A good while ago
, I discussed how the
idiosyncratic command-line parsing rules in
can hurt code which
uses C runtime APIs such as
and how to soothe the pain using mildly counterintuitive, yet
simple quoting rules:
- Quote the command
- Quote all arguments
- If both the command and at least one of the arguments contain blank
characters, quote the whole command line as well.
This works for almost all situations except if you use
C:\>start /b "c:\Program Files\Microsoft Visual Studio 8\Common7\Tools\Bin\uuidgen"
Try the above in a command prompt (everything in one line!):
"The system cannot find the file -ofoobar.txt".
When asking for syntax help (
), we get:
Starts a separate window to run a specified program or command.
START ["title"] [/D path] [/I] [/MIN] [/MAX] [/SEPARATE | /SHARED]
[/LOW | /NORMAL | /HIGH | /REALTIME | /ABOVENORMAL | /BELOWNORMAL]
[/AFFINITY <hex affinity>] [/WAIT] [/B] [command/program]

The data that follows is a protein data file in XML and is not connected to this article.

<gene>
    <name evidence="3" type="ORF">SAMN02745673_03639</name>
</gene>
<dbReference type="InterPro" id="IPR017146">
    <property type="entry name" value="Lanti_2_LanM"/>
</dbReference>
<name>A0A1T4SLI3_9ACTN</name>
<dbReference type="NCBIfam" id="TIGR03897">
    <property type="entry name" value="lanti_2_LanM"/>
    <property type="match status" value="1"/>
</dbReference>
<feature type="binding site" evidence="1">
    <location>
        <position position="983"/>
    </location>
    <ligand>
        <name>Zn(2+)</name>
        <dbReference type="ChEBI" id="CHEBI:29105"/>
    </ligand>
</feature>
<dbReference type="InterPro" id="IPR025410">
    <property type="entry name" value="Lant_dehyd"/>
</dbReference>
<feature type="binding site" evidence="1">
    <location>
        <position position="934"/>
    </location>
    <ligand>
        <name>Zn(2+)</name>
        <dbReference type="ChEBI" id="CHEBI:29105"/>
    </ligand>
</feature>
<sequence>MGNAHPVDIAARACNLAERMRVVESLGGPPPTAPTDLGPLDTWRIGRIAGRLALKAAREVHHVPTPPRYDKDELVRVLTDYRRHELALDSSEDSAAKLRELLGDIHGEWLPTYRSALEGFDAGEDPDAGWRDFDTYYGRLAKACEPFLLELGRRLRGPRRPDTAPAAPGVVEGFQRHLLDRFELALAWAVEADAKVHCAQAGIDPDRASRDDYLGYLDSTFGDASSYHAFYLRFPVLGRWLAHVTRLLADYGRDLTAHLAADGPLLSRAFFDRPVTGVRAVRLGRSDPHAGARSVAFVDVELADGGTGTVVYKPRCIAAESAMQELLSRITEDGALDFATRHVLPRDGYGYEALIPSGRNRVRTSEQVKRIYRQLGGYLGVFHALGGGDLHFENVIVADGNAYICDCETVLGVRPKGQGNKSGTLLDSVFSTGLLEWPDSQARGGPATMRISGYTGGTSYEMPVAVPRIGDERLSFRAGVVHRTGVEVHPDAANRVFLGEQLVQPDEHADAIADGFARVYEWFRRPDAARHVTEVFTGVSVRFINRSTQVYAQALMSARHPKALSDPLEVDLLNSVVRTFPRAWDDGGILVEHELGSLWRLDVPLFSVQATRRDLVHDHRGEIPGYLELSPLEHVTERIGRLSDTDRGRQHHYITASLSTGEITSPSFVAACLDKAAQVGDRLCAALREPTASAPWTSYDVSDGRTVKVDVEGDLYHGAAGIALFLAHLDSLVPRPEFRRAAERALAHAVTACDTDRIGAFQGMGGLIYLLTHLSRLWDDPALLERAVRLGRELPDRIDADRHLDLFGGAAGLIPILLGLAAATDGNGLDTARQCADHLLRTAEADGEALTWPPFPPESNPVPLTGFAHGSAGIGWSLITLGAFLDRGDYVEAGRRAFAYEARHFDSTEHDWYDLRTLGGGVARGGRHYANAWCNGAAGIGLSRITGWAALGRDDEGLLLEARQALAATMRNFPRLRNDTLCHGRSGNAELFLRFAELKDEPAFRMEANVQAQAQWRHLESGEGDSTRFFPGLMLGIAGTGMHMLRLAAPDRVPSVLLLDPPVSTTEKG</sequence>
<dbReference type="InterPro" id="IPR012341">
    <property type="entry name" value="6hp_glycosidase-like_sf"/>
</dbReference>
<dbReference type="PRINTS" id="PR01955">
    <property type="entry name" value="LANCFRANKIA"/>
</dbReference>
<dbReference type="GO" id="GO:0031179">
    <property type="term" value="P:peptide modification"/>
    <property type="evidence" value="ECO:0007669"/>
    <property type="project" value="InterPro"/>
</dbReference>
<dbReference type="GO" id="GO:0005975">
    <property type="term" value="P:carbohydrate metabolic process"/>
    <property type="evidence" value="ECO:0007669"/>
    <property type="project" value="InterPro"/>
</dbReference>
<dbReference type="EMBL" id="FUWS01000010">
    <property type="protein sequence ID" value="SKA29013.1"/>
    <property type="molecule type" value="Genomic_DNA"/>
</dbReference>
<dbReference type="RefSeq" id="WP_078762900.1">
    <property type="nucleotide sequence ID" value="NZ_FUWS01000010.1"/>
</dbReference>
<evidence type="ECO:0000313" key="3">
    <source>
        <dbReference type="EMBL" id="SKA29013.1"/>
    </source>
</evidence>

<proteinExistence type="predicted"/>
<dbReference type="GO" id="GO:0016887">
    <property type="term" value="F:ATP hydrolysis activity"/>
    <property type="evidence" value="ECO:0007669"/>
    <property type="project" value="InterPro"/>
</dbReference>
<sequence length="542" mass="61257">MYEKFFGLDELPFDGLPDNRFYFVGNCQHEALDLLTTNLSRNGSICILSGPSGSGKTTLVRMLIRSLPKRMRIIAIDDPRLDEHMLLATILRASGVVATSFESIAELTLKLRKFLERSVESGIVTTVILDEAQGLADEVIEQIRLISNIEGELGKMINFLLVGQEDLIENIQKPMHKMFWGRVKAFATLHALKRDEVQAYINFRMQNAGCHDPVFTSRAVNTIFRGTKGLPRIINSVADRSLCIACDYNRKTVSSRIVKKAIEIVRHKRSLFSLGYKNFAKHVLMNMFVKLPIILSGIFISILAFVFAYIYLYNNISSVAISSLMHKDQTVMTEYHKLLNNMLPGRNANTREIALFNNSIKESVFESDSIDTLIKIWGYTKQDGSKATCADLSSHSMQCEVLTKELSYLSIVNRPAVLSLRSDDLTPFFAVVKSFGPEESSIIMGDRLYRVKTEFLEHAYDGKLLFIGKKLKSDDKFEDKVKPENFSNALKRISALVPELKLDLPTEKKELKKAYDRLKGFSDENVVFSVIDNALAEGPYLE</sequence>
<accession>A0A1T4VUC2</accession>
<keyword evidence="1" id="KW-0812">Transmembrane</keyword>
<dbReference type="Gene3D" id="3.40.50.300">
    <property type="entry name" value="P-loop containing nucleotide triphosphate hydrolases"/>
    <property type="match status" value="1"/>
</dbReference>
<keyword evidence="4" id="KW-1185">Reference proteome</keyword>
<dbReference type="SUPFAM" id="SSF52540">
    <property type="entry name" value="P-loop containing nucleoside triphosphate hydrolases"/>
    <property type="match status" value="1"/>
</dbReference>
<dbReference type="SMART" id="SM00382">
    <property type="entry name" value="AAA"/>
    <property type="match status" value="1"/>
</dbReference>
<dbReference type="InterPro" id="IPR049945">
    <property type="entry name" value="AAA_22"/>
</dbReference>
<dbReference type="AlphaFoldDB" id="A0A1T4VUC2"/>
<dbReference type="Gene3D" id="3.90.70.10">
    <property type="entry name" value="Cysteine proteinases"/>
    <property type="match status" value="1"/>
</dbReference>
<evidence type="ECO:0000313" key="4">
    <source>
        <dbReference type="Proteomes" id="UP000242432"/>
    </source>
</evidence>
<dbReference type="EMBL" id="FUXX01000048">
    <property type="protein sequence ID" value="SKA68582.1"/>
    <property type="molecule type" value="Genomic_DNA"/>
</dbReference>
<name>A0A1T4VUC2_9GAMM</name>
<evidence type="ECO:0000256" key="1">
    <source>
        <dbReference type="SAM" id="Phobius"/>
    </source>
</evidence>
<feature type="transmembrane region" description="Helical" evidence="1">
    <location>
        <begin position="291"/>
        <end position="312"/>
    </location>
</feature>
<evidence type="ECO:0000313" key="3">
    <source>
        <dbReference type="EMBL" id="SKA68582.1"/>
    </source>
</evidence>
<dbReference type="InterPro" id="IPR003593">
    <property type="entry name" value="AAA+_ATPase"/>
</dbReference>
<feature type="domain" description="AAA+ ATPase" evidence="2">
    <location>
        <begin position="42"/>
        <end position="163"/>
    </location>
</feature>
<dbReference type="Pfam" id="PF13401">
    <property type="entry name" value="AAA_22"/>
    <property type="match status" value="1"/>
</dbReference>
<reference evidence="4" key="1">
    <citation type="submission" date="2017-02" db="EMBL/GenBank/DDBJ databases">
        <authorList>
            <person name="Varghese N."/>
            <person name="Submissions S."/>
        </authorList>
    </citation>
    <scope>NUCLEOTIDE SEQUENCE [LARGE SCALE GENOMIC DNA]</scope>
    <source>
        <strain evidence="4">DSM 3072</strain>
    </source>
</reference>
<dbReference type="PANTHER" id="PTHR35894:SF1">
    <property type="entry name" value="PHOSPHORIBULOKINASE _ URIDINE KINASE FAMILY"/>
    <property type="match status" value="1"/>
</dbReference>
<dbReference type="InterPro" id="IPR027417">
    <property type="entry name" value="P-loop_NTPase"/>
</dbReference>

"title" Title to display in window title bar.
Note the optional title
argument and how it can create a syntactical ambiguity.
In "start some command
", which part of the command line is the title and
which is the command? This may or may not be the reason why
command names which contain blank characters - but the optional title argument
also provides the workaround for the problem:
C:\>start "eureka" /b "c:\Program Files\Microsoft Visual Studio 8\Common7\Tools\Bin\uuidgen"
In fact, an empty title string will do just as well:
C:\>start "" /b "c:\Program Files\Microsoft Visual Studio 8\Common7\Tools\Bin\uuidgen"
The above example is a little contrived - but the problem is real; recently,
it affected some customers
when we changed installation paths for our products at CoCreate.
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